What to do when the market changes
A guide to navigating the ups and downs of the financial markets. Looking at how the market affects investments and putting the figures into perspective.
At the moment, they are being affected by the outbreak of COVID-19 (Coronavirus) and the subsequent impact it has had on the global economy because of reduced demand for products and services.
But the rise and fall of market prices is a normal part of investing.
Market volatility can be caused by:
- interest rates
- economic outlook
- policy changes
- consumer confidence.
The value of your investment can go down as well as up so you may get back less than you originally invested.
It’s important to invest for at least 6 years to help ride out any changes in the market. That said, you can take out your money at any time.
Tips for looking after your investments:
Put market changes in perspective
Let's take a look back over the past 15 months. Having experienced a strong period of stable growth, 2020 saw stock markets take a big turn. At first glance, this fall in 2020 could look a little alarming:
But let’s take a step back and look at the same period in the context of the last six years and suddenly things might not look so bad:
There has been a strong rise in the market in recent months as the market has been buoyed by the covid-19 vaccine rollout.
Past performance is not a guide to future performance.
Income distributions impact
As a result of the reduced demand for some products and services due to Covid-19, there is significant pressure on the earnings and dividend outlook for many companies across the world. Many companies have already made cuts to their dividends and there is also an expectation there will be an increase in the number of companies defaulting on the repayment of debt in certain areas of the bond market.
The impact of this will be that for income investors distributions will reduce. The magnitude of this reduction will depend on an investor’s asset allocation. It is expected that equities will experience larger reductions to distributions than fixed income and so those who are invested in higher risk portfolios/funds should expect to see a bigger reduction to what is paid to them as income over the next 12 months than those who are invested in lower risk portfolios/funds.
Don’t try to time the market
No one can predict what the markets will do next.
Selling your investments when prices have fallen could result in a permanent loss. Fund managers work hard to exploit these downturns in the market. Their aim is to ensure your investment makes the most of any opportunities during uncertainty.
Think about regular investments
By investing on a regular basis, you'll buy assets at a different price each time you invest.
This can help smooth out the impact of the highs and lows of market changes. Regular payments into your investment may help increase the chance of purchasing assets at a low price.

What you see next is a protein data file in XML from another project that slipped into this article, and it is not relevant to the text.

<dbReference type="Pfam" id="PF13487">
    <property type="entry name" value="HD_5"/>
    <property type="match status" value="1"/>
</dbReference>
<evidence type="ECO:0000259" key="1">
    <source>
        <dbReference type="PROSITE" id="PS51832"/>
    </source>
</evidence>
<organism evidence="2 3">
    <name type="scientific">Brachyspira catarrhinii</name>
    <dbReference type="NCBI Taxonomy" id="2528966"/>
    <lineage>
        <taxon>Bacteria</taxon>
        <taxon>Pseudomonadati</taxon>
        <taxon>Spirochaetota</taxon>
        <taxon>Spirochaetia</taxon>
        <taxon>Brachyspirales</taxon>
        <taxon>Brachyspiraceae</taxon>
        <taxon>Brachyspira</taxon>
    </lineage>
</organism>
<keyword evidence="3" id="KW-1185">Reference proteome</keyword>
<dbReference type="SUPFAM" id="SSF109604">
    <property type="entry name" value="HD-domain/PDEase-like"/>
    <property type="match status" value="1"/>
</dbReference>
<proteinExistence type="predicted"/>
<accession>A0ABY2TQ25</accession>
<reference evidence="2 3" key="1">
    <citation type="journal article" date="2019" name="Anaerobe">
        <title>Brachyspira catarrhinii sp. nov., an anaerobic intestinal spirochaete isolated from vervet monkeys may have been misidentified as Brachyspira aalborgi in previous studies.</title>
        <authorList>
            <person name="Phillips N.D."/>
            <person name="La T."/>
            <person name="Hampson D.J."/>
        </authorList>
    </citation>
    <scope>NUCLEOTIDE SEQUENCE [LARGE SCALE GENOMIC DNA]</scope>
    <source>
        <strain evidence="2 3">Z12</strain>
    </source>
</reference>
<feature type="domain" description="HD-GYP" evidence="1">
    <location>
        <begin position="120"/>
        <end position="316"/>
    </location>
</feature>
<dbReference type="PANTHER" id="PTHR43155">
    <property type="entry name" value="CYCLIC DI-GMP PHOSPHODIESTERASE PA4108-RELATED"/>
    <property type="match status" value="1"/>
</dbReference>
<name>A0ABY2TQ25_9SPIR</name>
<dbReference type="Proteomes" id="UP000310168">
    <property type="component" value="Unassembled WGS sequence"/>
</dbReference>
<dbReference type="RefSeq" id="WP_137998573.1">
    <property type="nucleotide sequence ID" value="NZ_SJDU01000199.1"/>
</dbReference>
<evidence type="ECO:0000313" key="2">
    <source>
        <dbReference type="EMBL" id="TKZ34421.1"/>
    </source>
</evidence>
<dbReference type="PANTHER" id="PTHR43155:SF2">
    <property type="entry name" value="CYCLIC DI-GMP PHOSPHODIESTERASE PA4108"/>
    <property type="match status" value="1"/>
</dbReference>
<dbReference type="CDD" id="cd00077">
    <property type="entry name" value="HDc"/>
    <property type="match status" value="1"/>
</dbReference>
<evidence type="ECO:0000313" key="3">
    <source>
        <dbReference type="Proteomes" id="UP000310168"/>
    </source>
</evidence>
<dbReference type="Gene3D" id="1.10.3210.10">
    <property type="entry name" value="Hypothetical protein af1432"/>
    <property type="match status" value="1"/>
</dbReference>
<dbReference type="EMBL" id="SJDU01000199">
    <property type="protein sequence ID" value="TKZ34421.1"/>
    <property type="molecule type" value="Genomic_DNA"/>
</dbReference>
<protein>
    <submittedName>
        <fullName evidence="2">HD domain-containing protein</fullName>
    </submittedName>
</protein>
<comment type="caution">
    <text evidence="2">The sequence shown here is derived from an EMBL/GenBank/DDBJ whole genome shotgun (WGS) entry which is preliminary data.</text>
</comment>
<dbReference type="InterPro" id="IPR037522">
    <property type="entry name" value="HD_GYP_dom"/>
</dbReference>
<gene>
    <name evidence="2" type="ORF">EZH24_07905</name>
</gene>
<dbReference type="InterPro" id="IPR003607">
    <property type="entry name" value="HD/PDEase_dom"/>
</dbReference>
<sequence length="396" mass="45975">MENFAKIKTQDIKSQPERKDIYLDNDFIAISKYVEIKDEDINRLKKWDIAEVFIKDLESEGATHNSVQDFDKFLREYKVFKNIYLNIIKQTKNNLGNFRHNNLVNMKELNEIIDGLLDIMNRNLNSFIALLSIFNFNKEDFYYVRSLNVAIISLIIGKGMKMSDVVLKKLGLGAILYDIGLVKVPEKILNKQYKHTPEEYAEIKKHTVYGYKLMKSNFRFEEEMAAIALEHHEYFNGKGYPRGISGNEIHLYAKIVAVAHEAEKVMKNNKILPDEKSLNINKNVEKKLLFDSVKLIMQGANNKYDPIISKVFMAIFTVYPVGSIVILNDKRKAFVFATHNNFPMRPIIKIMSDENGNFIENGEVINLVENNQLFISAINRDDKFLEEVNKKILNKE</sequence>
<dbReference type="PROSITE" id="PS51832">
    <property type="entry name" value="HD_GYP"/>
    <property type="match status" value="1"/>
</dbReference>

Consider phasing any withdrawals you need to make
If you know you’ll need access to your money in the next 6 months, taking it out gradually may help.
When the market is volatile, phasing withdrawals may help:
- Reduce financial loss, as investment values may be changing quickly.
- Minimise inconvenience if a fund suspends trading, meaning you temporarily cannot access your money.
In a volatile market, a fund may temporarily suspend trading. It allows funds to dispose of assets in an orderly way, protecting remaining investors in the fund. This is quite common in property funds, where the underlying assets aren’t easily tradeable and take time to dispose of.
If a fund you've invested in gets suspended, it may take longer than usual to make withdrawals from the fund.
Diversify your portfolio
A well-constructed, diverse investment portfolio can help minimise investment volatility.
You can diversify your portfolio by:
- investing with different assets and fund managers
- investing in a multi-asset fund. Our Primary Fund range, provided by Aegon, invest in a range of assets, across a range of geographical regions.
Make sure your investment plan is up to date
If your investment plan suits your current needs, it may help you ride out any changes in the market.
It's important to:
- regularly review your investment portfolio, and
- change any parts of your investment plan that no longer suit your needs.
For example, when markets are volatile, you may review your attitude to risk or any planned purchases.
Your investment plan should be in line with your:
- attitude to risk
- ability to absorb loss
- need for accessibility
- time horizon
- investment goals.
This is not intended to promote or provide a recommendation in relation to our investment service. Any comments made are intended to provide general information only. If you would like any further information, please contact a Nationwide Financial Adviser.
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